Factually, Defendants deny that they copied the IMS software in any way in developing their own home inspection software. Defendants point to the fact that because the IMS software is web based, a user like Scheiderich lacked access to either the source or object codes underlying the IMS system. April 6, 2009, Michael Scheiderich Decl., ¶ 3.

Given the fact that Plaintiff's copyright application is still pending, Plaintiff's FAC deletes the copyright and trademark infringement claims included within the original complaint. IMS continues to assert a claim for breach of contract, given IMS' claim that Schederich breached the terms of his EULA in emulating the IMS software. Moreover, the FAC also asserts counts alleging misappropriation of trade secrets and claims for unfair business practices and false advertising under California law.



Defendants move for summary judgment as to Plaintiff's First and Second Causes of Action arguing: 1) the end user agreement on which Plaintiff bases its claims was not operative during the alleged breaches; and 2) Defendants could not, as a matter of law, have acquired Plaintiff's trade secrets through the web-based platform.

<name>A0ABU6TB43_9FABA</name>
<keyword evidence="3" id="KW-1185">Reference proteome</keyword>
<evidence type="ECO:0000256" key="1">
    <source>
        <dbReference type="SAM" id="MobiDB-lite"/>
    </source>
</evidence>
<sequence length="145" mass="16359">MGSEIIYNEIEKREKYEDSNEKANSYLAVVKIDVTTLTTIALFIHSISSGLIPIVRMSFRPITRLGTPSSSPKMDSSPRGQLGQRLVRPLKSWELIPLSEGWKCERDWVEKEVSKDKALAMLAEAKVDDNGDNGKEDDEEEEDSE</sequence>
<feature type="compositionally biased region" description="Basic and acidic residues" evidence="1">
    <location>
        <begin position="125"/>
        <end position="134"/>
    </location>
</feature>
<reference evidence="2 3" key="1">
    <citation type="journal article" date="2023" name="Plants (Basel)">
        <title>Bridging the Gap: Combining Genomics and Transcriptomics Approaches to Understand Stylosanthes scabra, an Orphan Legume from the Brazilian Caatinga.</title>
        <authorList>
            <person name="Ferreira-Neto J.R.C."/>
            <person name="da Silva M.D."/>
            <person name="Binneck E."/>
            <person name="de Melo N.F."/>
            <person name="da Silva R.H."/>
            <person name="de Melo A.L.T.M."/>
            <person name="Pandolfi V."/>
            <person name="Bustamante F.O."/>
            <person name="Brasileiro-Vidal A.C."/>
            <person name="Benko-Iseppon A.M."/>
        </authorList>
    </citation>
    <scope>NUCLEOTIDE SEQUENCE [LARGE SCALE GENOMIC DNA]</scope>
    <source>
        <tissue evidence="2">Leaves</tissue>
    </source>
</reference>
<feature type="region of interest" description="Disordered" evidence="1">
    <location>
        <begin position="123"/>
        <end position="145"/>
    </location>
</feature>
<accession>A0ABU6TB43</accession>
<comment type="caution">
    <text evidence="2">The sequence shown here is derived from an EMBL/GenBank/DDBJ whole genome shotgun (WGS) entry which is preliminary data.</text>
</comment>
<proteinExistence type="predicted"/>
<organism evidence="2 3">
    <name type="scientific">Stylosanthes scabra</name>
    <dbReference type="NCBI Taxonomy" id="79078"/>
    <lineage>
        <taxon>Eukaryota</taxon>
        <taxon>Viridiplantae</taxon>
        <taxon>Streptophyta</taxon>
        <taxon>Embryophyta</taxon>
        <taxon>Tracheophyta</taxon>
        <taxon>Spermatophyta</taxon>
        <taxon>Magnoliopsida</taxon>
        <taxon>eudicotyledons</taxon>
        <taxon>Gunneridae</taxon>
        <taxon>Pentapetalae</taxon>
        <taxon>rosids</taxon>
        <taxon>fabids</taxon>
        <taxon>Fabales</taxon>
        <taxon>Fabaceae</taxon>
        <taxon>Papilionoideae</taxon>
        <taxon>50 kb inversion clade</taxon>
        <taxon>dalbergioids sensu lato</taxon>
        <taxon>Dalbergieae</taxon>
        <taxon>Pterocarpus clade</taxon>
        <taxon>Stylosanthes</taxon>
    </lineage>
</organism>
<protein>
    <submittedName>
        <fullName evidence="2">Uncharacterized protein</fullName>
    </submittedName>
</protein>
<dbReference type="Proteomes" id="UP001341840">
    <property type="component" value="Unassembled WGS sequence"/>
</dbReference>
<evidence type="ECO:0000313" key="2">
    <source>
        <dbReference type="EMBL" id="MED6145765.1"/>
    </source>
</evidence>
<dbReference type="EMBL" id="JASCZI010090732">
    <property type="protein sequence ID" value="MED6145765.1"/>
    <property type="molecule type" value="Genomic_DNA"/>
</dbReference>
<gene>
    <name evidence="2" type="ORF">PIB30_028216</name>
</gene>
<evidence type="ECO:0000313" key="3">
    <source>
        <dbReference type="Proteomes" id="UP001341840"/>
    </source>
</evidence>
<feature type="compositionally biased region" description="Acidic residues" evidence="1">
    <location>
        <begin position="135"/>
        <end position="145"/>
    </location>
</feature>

The Federal Rules of Civil Procedure provide for summary judgment when "the pleadings, depositions, answers to interrogatories, and admissions on file, together with affidavits, if any, show that there is no genuine issue as to any material fact and that the moving party is entitled to a judgment as a matter of law." Fed. R. Civ. P. 56(c). One of the principal purposes of Rule 56 is to dispose of factually unsupported claims or defenses. Celotex Corp. v. Catrett, 477 U.S. 317, 323-324 (1986).

Rule 56 also allows a court to grant summary adjudication on part of a claim or defense. See Fed. R. Civ. P. 56(a) ("A party seeking to recover upon a claim ... may ... move ... for a summary judgment in the party's favor upon all or any part thereof."); see also Allstate Ins. Co. v. Madan, 889 F. Supp. 374, 378-79 (C.D. Cal. 1995); France Stone Co., Inc. v. Charter Township of Monroe, 790 F. Supp. 707, 710 (E.D. Mich. 1992).

The standard that applies to a motion for summary adjudication is the same as that which applies to a motion for summary judgment. See Fed. R. Civ. P. 56(a), 56(c); Mora v. ...